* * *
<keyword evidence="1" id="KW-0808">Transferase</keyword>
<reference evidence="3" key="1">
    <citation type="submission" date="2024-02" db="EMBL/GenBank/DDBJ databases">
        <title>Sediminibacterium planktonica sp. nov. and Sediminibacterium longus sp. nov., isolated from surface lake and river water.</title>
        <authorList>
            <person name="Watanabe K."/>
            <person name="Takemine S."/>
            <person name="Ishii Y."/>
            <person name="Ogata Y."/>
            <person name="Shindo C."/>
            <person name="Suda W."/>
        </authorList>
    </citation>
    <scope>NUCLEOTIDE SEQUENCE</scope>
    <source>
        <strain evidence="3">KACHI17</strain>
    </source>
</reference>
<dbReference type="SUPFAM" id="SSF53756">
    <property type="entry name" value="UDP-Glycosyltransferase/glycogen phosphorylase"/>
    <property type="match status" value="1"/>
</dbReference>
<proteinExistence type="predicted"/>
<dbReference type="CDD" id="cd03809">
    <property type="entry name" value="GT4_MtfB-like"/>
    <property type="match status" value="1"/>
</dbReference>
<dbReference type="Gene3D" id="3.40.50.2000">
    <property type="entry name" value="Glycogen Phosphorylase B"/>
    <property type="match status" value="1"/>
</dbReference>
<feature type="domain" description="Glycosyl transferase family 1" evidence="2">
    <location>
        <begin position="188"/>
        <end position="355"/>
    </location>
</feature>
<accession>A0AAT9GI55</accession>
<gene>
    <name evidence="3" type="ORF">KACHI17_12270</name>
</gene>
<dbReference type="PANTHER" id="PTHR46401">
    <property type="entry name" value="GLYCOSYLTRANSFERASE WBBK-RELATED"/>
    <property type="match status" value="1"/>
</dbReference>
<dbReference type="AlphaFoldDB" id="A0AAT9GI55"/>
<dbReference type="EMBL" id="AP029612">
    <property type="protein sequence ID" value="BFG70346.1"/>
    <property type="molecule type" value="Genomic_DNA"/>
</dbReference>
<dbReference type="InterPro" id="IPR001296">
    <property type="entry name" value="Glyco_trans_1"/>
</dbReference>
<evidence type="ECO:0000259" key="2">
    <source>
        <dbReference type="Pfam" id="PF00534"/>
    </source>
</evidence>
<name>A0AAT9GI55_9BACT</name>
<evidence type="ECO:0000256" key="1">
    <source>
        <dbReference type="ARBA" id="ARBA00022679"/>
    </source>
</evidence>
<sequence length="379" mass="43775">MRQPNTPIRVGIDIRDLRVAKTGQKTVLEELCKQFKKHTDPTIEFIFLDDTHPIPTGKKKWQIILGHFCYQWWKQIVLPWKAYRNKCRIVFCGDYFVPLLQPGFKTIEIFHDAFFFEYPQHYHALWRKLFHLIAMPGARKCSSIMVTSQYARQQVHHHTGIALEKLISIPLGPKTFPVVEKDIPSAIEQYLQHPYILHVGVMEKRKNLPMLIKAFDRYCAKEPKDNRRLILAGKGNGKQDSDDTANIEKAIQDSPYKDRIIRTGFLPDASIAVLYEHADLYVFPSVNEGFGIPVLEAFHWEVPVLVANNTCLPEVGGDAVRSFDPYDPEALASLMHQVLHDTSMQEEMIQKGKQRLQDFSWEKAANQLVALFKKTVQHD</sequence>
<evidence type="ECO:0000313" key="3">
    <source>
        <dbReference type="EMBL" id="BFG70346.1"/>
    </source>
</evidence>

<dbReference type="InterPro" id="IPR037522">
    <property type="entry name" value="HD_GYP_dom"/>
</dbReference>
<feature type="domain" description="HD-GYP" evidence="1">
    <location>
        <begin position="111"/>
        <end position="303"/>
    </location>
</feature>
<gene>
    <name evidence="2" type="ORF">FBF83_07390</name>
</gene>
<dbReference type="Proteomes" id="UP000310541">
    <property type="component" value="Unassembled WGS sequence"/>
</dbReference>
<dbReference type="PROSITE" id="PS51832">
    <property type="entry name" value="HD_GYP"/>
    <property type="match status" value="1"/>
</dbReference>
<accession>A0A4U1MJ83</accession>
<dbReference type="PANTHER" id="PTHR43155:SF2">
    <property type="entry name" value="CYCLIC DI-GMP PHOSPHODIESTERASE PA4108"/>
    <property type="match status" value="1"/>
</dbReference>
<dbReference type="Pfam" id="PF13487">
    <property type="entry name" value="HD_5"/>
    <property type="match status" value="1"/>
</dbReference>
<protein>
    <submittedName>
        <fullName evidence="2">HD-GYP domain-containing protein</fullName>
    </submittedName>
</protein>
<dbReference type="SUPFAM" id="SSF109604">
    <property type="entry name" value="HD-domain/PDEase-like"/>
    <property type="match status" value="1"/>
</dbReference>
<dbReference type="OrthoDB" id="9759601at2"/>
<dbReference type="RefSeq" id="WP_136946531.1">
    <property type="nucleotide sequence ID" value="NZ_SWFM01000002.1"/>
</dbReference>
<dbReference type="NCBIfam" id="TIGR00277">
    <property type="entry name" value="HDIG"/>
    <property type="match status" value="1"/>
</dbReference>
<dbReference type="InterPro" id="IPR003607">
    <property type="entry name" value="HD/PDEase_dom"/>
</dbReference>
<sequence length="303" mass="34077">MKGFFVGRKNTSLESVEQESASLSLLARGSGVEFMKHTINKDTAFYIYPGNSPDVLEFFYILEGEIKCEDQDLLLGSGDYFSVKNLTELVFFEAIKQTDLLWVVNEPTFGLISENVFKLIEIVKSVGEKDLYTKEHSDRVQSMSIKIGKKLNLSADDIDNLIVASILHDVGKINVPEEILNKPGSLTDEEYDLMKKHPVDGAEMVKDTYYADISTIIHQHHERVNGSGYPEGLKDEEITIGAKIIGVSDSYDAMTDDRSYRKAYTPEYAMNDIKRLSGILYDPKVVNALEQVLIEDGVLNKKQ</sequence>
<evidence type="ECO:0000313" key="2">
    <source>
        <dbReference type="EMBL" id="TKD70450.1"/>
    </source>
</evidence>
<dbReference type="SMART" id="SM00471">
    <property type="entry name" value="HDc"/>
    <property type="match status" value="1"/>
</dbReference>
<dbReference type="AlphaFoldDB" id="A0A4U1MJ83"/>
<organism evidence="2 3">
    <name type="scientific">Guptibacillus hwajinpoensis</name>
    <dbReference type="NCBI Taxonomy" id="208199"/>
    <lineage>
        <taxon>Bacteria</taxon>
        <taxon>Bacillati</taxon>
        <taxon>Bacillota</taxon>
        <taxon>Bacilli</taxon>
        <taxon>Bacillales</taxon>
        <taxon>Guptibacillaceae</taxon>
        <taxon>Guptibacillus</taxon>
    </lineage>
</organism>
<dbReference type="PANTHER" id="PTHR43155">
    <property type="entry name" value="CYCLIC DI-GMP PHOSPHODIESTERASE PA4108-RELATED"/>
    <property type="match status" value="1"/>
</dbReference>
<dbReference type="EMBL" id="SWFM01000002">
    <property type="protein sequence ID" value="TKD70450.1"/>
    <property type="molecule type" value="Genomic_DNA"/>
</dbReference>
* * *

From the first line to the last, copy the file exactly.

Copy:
<keyword evidence="1" id="KW-0808">Transferase</keyword>
<reference evidence="3" key="1">
    <citation type="submission" date="2024-02" db="EMBL/GenBank/DDBJ databases">
        <title>Sediminibacterium planktonica sp. nov. and Sediminibacterium longus sp. nov., isolated from surface lake and river water.</title>
        <authorList>
            <person name="Watanabe K."/>
            <person name="Takemine S."/>
            <person name="Ishii Y."/>
            <person name="Ogata Y."/>
            <person name="Shindo C."/>
            <person name="Suda W."/>
        </authorList>
    </citation>
    <scope>NUCLEOTIDE SEQUENCE</scope>
    <source>
        <strain evidence="3">KACHI17</strain>
    </source>
</reference>
<dbReference type="SUPFAM" id="SSF53756">
    <property type="entry name" value="UDP-Glycosyltransferase/glycogen phosphorylase"/>
    <property type="match status" value="1"/>
</dbReference>
<proteinExistence type="predicted"/>
<dbReference type="CDD" id="cd03809">
    <property type="entry name" value="GT4_MtfB-like"/>
    <property type="match status" value="1"/>
</dbReference>
<dbReference type="Gene3D" id="3.40.50.2000">
    <property type="entry name" value="Glycogen Phosphorylase B"/>
    <property type="match status" value="1"/>
</dbReference>
<feature type="domain" description="Glycosyl transferase family 1" evidence="2">
    <location>
        <begin position="188"/>
        <end position="355"/>
    </location>
</feature>
<accession>A0AAT9GI55</accession>
<gene>
    <name evidence="3" type="ORF">KACHI17_12270</name>
</gene>
<dbReference type="PANTHER" id="PTHR46401">
    <property type="entry name" value="GLYCOSYLTRANSFERASE WBBK-RELATED"/>
    <property type="match status" value="1"/>
</dbReference>
<dbReference type="AlphaFoldDB" id="A0AAT9GI55"/>
<dbReference type="EMBL" id="AP029612">
    <property type="protein sequence ID" value="BFG70346.1"/>
    <property type="molecule type" value="Genomic_DNA"/>
</dbReference>
<dbReference type="InterPro" id="IPR001296">
    <property type="entry name" value="Glyco_trans_1"/>
</dbReference>
<evidence type="ECO:0000259" key="2">
    <source>
        <dbReference type="Pfam" id="PF00534"/>
    </source>
</evidence>
<name>A0AAT9GI55_9BACT</name>
<evidence type="ECO:0000256" key="1">
    <source>
        <dbReference type="ARBA" id="ARBA00022679"/>
    </source>
</evidence>
<sequence length="379" mass="43775">MRQPNTPIRVGIDIRDLRVAKTGQKTVLEELCKQFKKHTDPTIEFIFLDDTHPIPTGKKKWQIILGHFCYQWWKQIVLPWKAYRNKCRIVFCGDYFVPLLQPGFKTIEIFHDAFFFEYPQHYHALWRKLFHLIAMPGARKCSSIMVTSQYARQQVHHHTGIALEKLISIPLGPKTFPVVEKDIPSAIEQYLQHPYILHVGVMEKRKNLPMLIKAFDRYCAKEPKDNRRLILAGKGNGKQDSDDTANIEKAIQDSPYKDRIIRTGFLPDASIAVLYEHADLYVFPSVNEGFGIPVLEAFHWEVPVLVANNTCLPEVGGDAVRSFDPYDPEALASLMHQVLHDTSMQEEMIQKGKQRLQDFSWEKAANQLVALFKKTVQHD</sequence>
<evidence type="ECO:0000313" key="3">
    <source>
        <dbReference type="EMBL" id="BFG70346.1"/>
    </source>
</evidence>

<dbReference type="InterPro" id="IPR037522">
    <property type="entry name" value="HD_GYP_dom"/>
</dbReference>
<feature type="domain" description="HD-GYP" evidence="1">
    <location>
        <begin position="111"/>
        <end position="303"/>
    </location>
</feature>
<gene>
    <name evidence="2" type="ORF">FBF83_07390</name>
</gene>
<dbReference type="Proteomes" id="UP000310541">
    <property type="component" value="Unassembled WGS sequence"/>
</dbReference>
<dbReference type="PROSITE" id="PS51832">
    <property type="entry name" value="HD_GYP"/>
    <property type="match status" value="1"/>
</dbReference>
<accession>A0A4U1MJ83</accession>
<dbReference type="PANTHER" id="PTHR43155:SF2">
    <property type="entry name" value="CYCLIC DI-GMP PHOSPHODIESTERASE PA4108"/>
    <property type="match status" value="1"/>
</dbReference>
<dbReference type="Pfam" id="PF13487">
    <property type="entry name" value="HD_5"/>
    <property type="match status" value="1"/>
</dbReference>
<protein>
    <submittedName>
        <fullName evidence="2">HD-GYP domain-containing protein</fullName>
    </submittedName>
</protein>
<dbReference type="SUPFAM" id="SSF109604">
    <property type="entry name" value="HD-domain/PDEase-like"/>
    <property type="match status" value="1"/>
</dbReference>
<dbReference type="OrthoDB" id="9759601at2"/>
<dbReference type="RefSeq" id="WP_136946531.1">
    <property type="nucleotide sequence ID" value="NZ_SWFM01000002.1"/>
</dbReference>
<dbReference type="NCBIfam" id="TIGR00277">
    <property type="entry name" value="HDIG"/>
    <property type="match status" value="1"/>
</dbReference>
<dbReference type="InterPro" id="IPR003607">
    <property type="entry name" value="HD/PDEase_dom"/>
</dbReference>
<sequence length="303" mass="34077">MKGFFVGRKNTSLESVEQESASLSLLARGSGVEFMKHTINKDTAFYIYPGNSPDVLEFFYILEGEIKCEDQDLLLGSGDYFSVKNLTELVFFEAIKQTDLLWVVNEPTFGLISENVFKLIEIVKSVGEKDLYTKEHSDRVQSMSIKIGKKLNLSADDIDNLIVASILHDVGKINVPEEILNKPGSLTDEEYDLMKKHPVDGAEMVKDTYYADISTIIHQHHERVNGSGYPEGLKDEEITIGAKIIGVSDSYDAMTDDRSYRKAYTPEYAMNDIKRLSGILYDPKVVNALEQVLIEDGVLNKKQ</sequence>
<evidence type="ECO:0000313" key="2">
    <source>
        <dbReference type="EMBL" id="TKD70450.1"/>
    </source>
</evidence>
<dbReference type="SMART" id="SM00471">
    <property type="entry name" value="HDc"/>
    <property type="match status" value="1"/>
</dbReference>
<dbReference type="AlphaFoldDB" id="A0A4U1MJ83"/>
<organism evidence="2 3">
    <name type="scientific">Guptibacillus hwajinpoensis</name>
    <dbReference type="NCBI Taxonomy" id="208199"/>
    <lineage>
        <taxon>Bacteria</taxon>
        <taxon>Bacillati</taxon>
        <taxon>Bacillota</taxon>
        <taxon>Bacilli</taxon>
        <taxon>Bacillales</taxon>
        <taxon>Guptibacillaceae</taxon>
        <taxon>Guptibacillus</taxon>
    </lineage>
</organism>
<dbReference type="PANTHER" id="PTHR43155">
    <property type="entry name" value="CYCLIC DI-GMP PHOSPHODIESTERASE PA4108-RELATED"/>
    <property type="match status" value="1"/>
</dbReference>
<dbReference type="EMBL" id="SWFM01000002">
    <property type="protein sequence ID" value="TKD70450.1"/>
    <property type="molecule type" value="Genomic_DNA"/>
</dbReference>